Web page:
From one Weber to another

We have never owned anything other than a Weber grill. For a wedding gift, our best man's parents got us a Charcoal Weber and we used it for about a dozen years until we decided to upgrade to a propane grill. About 8 or 9 years ago, I got this Weber for my husband for Father's Day. It has served us well since that time. A few pieces are wearing out and need to be replaced, but mostly we have outgrown the grill.

With five sons (two of whom are teenagers), it takes a lot of food to feed our family. And often when we cook dinner, I plan on extras so that my husband and son have something to take to work for lunch the following day. It had gotten to the point that we had to cook the meats in two shifts because all the meat wouldn't fit on there at once. Then if you also wanted to have veggies, you had to do that after the meat was done. It was taking a lot of time and steps to get dinner on the table. We knew we'd need a bigger one. However, we weren't sure a bigger Weber would be in the budget. We thought we'd probably have to nurse this one along for one more season.

Then on a recent trip up to my sister's place as she was setting up for an estate sale in preparation for her move to Arizona, I asked if they were selling their grill - with a nice big cooking surface, underneath storage and a side burner.

 They had offered it to the buyer of the home, but were waiting for a response. If they buyers didn't want it, they said they'd sell it for $250. So, I crossed my fingers that the buyers weren't interested and my wish came true. I knew that if were were to buy a new Weber the size of what she had, we'd be well over $1,000. The size was perfect and I'd always wanted a side burner in case I wanted to warm some veggies, boil some water or melt some butter.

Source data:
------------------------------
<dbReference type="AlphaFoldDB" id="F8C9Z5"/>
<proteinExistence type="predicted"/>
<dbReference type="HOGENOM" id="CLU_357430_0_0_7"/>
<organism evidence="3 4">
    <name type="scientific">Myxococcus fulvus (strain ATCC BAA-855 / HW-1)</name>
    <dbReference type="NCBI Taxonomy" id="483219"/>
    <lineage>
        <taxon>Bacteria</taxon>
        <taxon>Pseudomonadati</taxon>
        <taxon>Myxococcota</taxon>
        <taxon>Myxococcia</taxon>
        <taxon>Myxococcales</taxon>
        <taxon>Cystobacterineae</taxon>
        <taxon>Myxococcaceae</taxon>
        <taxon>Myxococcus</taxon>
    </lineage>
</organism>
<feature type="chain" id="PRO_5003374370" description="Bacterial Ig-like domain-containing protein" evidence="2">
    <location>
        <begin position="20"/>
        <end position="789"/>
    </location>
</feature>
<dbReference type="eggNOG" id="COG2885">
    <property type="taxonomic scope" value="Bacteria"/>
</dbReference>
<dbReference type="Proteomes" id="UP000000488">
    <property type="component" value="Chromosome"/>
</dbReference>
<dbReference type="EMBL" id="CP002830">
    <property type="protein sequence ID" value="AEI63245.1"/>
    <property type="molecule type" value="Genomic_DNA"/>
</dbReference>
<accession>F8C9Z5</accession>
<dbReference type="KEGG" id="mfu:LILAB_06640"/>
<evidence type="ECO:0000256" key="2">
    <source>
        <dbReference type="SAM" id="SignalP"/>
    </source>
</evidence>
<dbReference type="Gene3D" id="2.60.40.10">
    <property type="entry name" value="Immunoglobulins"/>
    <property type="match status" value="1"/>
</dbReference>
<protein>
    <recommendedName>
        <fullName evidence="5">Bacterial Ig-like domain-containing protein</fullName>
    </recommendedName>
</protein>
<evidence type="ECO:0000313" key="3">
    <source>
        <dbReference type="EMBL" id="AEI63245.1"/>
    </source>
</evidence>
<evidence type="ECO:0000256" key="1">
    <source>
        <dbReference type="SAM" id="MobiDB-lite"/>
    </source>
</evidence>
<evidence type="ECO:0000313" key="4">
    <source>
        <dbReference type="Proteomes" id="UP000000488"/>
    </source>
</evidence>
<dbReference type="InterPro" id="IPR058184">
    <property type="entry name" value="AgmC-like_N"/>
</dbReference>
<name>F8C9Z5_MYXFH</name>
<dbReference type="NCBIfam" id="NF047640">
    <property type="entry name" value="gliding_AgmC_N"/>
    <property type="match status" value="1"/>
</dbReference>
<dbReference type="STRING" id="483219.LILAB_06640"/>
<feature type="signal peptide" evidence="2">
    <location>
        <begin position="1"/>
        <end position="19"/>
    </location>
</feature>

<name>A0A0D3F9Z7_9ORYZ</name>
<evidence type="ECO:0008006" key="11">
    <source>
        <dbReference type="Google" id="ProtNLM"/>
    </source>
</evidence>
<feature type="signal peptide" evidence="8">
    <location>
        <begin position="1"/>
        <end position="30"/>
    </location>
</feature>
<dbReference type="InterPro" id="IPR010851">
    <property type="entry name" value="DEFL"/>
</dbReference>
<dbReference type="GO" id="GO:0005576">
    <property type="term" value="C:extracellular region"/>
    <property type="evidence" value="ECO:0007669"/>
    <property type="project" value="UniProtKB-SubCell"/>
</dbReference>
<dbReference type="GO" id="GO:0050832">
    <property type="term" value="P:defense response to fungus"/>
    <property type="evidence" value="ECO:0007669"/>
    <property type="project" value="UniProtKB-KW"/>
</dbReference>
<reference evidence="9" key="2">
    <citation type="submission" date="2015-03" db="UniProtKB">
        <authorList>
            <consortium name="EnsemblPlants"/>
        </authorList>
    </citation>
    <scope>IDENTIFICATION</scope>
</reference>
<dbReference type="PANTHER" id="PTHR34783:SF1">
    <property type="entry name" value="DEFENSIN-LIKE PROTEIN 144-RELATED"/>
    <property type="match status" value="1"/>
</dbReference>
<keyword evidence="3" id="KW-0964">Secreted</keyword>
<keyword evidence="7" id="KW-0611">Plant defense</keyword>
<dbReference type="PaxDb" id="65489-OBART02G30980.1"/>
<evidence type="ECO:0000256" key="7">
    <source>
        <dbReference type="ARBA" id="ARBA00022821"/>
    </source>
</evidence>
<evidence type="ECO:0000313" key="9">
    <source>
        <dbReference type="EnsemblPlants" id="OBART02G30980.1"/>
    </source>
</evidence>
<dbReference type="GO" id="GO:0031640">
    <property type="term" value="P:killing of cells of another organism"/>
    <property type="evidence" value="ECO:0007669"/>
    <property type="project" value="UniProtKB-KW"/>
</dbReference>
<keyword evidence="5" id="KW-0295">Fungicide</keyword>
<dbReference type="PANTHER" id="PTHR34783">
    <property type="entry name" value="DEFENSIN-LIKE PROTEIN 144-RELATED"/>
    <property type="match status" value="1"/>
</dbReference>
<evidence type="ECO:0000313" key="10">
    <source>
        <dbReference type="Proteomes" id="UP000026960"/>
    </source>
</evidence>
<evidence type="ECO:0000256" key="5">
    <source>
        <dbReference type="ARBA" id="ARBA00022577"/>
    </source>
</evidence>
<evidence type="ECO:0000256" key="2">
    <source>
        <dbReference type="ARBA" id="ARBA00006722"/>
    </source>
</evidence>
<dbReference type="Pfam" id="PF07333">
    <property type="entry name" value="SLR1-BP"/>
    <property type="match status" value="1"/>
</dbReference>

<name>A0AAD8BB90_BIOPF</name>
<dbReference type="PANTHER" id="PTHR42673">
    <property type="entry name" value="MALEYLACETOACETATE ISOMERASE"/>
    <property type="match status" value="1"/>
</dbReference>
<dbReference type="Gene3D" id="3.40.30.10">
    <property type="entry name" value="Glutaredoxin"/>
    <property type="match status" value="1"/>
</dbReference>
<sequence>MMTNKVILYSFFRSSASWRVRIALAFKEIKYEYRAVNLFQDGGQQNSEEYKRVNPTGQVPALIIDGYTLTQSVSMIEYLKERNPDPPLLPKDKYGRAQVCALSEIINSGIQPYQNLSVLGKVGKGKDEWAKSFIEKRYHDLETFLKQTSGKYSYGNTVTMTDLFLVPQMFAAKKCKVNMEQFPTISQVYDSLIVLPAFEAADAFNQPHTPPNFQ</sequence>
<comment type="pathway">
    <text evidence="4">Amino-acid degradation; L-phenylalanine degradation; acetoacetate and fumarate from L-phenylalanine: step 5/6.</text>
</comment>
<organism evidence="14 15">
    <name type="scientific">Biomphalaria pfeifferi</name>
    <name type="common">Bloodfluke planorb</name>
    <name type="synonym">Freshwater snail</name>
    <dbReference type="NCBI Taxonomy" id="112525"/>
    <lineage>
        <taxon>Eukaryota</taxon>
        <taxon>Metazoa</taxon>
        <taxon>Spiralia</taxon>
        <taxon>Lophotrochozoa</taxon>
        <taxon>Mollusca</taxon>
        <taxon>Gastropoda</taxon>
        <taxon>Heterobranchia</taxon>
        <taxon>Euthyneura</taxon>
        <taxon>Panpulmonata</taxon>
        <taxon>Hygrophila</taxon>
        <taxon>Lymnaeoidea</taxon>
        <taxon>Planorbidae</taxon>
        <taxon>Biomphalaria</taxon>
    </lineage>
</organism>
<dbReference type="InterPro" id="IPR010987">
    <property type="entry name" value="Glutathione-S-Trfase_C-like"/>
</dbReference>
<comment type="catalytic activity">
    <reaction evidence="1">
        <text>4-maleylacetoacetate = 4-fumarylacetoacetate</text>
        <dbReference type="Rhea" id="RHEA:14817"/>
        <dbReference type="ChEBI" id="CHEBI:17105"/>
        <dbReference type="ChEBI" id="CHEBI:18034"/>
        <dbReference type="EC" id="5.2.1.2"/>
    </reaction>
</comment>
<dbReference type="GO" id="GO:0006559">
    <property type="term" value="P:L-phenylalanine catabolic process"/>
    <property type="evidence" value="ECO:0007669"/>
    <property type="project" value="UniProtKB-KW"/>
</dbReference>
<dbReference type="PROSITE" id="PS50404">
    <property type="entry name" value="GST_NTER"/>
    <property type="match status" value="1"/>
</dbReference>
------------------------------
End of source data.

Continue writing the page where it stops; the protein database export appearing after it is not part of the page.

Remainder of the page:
Also, this was a natural gas grill. My father-in-law has a natural gas grill and hubby has always wanted one, but he knew it would be a big job running a gas line out to our garage, which isn't attached to the house and is at the back of our yard. The project proved more intense and expensive than he initially thought. He at first figured on the project running him about $150 - $200. It ended up being $400. But that's still way less than if he'd had it professionally installed. And when you add the grill cost and gas line, which totaled about $650, it's still a lot less than a new grill would have been. This one is a few years old, but in good shape. We might have to replace a couple parts this summer, but we would have also been doing that on our propane one. We made two meals on it this week - hot dogs and bratwurst the first night and pork chops and sweet corn the next.

Now if I can just get hubby to find a new parking place for his riding mover so that I have some room on the patio for some new outdoor furniture, I'll be a really happy camper! :)


  1. Congratulations on your new purchase! That is definitely a beautiful grill that you got for a steal. Not to mention I am pretty sure natural gas is quite a bit cheaper than propane, which in the long run will probably save you even more money! I definitely want to be able to hook my grill up to a gas line just to avoid having to go out and fill up propane tanks.

    Happy Blogging!
    Happy Valley Chow


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